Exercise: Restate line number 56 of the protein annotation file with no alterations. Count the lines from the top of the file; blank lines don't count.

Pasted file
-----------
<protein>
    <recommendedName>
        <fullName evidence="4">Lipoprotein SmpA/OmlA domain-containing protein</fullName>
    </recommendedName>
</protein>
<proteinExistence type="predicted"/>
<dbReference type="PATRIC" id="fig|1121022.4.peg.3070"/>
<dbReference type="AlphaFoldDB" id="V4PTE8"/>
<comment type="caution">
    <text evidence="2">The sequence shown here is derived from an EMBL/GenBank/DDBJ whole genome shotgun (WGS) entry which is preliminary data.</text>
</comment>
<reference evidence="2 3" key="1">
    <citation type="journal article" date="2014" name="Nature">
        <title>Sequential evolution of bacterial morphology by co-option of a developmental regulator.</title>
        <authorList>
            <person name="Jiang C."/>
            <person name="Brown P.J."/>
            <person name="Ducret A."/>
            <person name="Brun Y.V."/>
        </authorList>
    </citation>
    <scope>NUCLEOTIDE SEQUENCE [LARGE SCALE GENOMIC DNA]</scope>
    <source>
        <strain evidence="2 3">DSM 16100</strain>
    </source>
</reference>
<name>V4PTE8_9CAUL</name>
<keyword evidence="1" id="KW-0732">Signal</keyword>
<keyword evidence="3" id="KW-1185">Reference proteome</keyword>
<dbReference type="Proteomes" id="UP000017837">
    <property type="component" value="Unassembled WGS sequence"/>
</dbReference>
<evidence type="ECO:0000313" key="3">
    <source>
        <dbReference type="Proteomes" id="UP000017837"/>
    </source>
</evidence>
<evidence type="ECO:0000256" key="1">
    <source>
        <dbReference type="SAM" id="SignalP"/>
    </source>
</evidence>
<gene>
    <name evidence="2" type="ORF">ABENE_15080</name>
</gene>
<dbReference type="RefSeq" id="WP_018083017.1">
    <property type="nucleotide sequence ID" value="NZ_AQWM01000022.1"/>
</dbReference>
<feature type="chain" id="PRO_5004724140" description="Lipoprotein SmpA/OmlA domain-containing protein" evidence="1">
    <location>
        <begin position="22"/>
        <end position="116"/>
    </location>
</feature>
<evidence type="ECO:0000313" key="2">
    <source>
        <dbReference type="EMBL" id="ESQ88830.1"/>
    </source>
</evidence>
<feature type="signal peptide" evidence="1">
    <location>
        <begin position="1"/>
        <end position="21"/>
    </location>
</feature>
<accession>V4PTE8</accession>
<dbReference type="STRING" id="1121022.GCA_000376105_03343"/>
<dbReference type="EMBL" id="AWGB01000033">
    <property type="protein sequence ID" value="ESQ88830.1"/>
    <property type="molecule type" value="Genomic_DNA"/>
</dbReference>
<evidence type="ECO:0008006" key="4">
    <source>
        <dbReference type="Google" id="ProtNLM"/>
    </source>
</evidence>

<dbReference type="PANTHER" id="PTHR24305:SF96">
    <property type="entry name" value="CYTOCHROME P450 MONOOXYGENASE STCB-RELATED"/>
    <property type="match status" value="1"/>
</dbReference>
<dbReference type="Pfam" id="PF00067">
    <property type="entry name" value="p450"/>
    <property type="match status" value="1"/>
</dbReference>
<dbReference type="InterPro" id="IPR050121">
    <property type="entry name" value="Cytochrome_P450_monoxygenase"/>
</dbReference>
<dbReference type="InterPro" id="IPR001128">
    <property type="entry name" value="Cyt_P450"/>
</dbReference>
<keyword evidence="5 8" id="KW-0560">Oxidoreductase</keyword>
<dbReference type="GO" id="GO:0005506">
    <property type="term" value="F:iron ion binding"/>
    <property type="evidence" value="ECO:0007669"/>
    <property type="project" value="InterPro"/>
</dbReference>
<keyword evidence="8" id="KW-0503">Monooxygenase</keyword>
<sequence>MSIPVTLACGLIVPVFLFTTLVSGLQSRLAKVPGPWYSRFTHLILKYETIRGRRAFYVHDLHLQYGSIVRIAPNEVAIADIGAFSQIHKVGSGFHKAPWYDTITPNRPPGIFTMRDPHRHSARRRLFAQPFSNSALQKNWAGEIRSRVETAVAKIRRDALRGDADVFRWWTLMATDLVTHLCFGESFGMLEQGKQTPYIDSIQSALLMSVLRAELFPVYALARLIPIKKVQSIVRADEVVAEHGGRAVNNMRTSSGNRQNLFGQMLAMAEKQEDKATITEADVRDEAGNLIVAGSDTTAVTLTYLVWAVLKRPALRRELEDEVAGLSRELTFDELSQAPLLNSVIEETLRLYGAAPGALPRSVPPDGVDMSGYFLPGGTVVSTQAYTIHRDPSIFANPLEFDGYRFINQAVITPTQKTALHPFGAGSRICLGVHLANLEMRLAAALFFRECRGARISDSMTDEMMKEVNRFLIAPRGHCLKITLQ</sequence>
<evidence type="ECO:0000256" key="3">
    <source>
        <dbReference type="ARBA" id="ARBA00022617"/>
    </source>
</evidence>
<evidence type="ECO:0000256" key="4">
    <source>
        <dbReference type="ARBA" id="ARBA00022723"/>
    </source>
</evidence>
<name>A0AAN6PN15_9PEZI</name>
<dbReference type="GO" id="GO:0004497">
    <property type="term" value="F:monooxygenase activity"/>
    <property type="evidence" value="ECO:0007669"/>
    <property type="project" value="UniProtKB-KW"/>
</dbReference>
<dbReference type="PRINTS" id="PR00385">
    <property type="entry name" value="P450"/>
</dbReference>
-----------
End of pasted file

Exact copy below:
    <source>